Steaming is an effective method to kill all stages of bed bugs. Steam cleaners emit steam at a minimum temperature of 100 degrees Celsius and bed bugs generally die at 50 degrees Celsius, or about 120 degrees Fahrenheit.

Steam clean infested mattresses, upholstery and h items that cannot be washed. You can opt for dry steam or a low vapor steamer that leaves behind less moisture. To be effective, steam treatment should be used for a sustained period and may need to be repeated.

Here’s How to Take Control & Get Rid of Bed Bugs from Your House was last modified: October 6th, 2017 by Top10HomeRemedies
1 of 2

5 thoughts on “Here’s How to Take Control & Get Rid of Bed Bugs from Your House”

  1. The foremost and basic step to detect infestation is bed bug inspection. Only after a proper inspection, we can begin the process of bed bugs removal. This post has well explained the right procedure to be followed for an effective bed bug treatment. Vacuuming, laundering clothes and heat treatment against bed bug infestation is the best method to overcome the problems due to this nasty pest.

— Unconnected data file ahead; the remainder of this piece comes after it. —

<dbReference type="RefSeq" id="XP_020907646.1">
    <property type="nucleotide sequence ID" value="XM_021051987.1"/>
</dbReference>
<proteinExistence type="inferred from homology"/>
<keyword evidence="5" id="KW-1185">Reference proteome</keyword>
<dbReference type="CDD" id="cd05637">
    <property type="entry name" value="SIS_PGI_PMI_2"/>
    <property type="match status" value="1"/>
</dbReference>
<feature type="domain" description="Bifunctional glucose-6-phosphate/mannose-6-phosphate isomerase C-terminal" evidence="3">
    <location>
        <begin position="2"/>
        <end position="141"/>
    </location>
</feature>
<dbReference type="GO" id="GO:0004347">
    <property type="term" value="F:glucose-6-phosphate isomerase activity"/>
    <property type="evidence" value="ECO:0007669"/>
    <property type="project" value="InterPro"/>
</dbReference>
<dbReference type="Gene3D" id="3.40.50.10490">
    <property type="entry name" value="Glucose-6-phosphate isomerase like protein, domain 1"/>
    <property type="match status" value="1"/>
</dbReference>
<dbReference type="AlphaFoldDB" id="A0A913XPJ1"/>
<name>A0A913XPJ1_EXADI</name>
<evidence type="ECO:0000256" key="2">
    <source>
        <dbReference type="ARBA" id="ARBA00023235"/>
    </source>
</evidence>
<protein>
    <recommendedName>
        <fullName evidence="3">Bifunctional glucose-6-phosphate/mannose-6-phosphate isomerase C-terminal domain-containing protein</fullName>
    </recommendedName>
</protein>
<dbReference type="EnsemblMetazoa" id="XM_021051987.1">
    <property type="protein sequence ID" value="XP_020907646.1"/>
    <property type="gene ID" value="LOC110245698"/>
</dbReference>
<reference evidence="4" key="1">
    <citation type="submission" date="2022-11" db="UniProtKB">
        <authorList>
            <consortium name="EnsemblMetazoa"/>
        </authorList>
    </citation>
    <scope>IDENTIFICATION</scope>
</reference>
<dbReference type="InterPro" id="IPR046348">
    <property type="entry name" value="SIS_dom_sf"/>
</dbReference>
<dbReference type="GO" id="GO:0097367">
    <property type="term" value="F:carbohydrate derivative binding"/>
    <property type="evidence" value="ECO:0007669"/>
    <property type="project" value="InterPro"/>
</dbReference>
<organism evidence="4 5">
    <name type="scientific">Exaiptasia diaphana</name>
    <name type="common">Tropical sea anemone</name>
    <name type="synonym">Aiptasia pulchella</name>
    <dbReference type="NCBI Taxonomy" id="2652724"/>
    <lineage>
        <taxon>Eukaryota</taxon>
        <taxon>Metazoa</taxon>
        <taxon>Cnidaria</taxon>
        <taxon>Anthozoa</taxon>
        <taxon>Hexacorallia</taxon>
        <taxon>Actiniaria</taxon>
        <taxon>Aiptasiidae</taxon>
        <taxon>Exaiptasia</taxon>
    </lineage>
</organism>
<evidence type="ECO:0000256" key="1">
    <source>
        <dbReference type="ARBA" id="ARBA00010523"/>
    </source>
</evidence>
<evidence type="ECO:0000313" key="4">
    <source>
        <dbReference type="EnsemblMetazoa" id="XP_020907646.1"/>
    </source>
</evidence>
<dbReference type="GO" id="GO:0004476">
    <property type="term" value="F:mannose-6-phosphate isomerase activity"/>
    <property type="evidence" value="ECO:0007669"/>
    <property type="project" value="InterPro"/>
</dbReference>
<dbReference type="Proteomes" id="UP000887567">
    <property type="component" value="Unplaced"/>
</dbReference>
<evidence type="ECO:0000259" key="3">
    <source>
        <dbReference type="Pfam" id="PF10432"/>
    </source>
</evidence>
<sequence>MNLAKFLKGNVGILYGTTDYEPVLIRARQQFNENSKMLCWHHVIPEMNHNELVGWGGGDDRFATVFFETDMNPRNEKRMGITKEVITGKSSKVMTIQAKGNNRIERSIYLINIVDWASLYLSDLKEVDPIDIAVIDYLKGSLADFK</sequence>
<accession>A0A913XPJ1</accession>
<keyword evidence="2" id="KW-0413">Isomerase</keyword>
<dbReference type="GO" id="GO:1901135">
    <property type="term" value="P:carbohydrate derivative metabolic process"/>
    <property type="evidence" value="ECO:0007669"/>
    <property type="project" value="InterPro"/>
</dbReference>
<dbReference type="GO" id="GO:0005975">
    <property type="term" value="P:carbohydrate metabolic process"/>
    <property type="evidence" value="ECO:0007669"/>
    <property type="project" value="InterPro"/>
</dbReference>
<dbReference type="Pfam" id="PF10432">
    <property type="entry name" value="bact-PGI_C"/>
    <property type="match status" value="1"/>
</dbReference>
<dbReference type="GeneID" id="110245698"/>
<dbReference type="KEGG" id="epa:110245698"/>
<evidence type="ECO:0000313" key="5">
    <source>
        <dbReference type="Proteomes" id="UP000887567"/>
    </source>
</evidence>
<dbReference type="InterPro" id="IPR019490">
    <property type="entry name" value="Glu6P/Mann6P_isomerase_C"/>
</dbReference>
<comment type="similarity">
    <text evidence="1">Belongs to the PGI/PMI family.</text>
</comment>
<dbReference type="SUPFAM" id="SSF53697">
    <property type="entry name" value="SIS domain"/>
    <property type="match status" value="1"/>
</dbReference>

2. Camphor (/ˈkæmfər/) is a waxy, flammable, white or transparent solid with a strong aroma.[5] It is a terpenoid with the chemical formula C10H16O. It is found in the wood of the camphor laurel (Cinnamomum camphora), a large evergreen tree found in Asia (particularly in Sumatra and Borneo islands, Indonesia) and also of the unrelated kapur tree, a tall timber tree from the same region. It also occurs in some other related trees in the laurel family, notably Ocotea usambarensis. The oil in rosemary leaves (Rosmarinus officinalis), in the mint family, contains 10 to 20% camphor,[6] while camphorweed (Heterotheca) only contains some 5%.[7] Camphor can also be synthetically produced from oil of turpentine. It is used for its scent, as an ingredient in cooking (mainly in India), as an embalming fluid, for medicinal purposes, and in religious ceremonies. A major source of camphor in Asia is camphor basil (the parent of African blue basil).

    The molecule has two possible enantiomers as shown in the structural diagrams. The structure on the left is the naturally occurring (R)-form, while its mirror image shown on the right is the (S)-form

Leave a Reply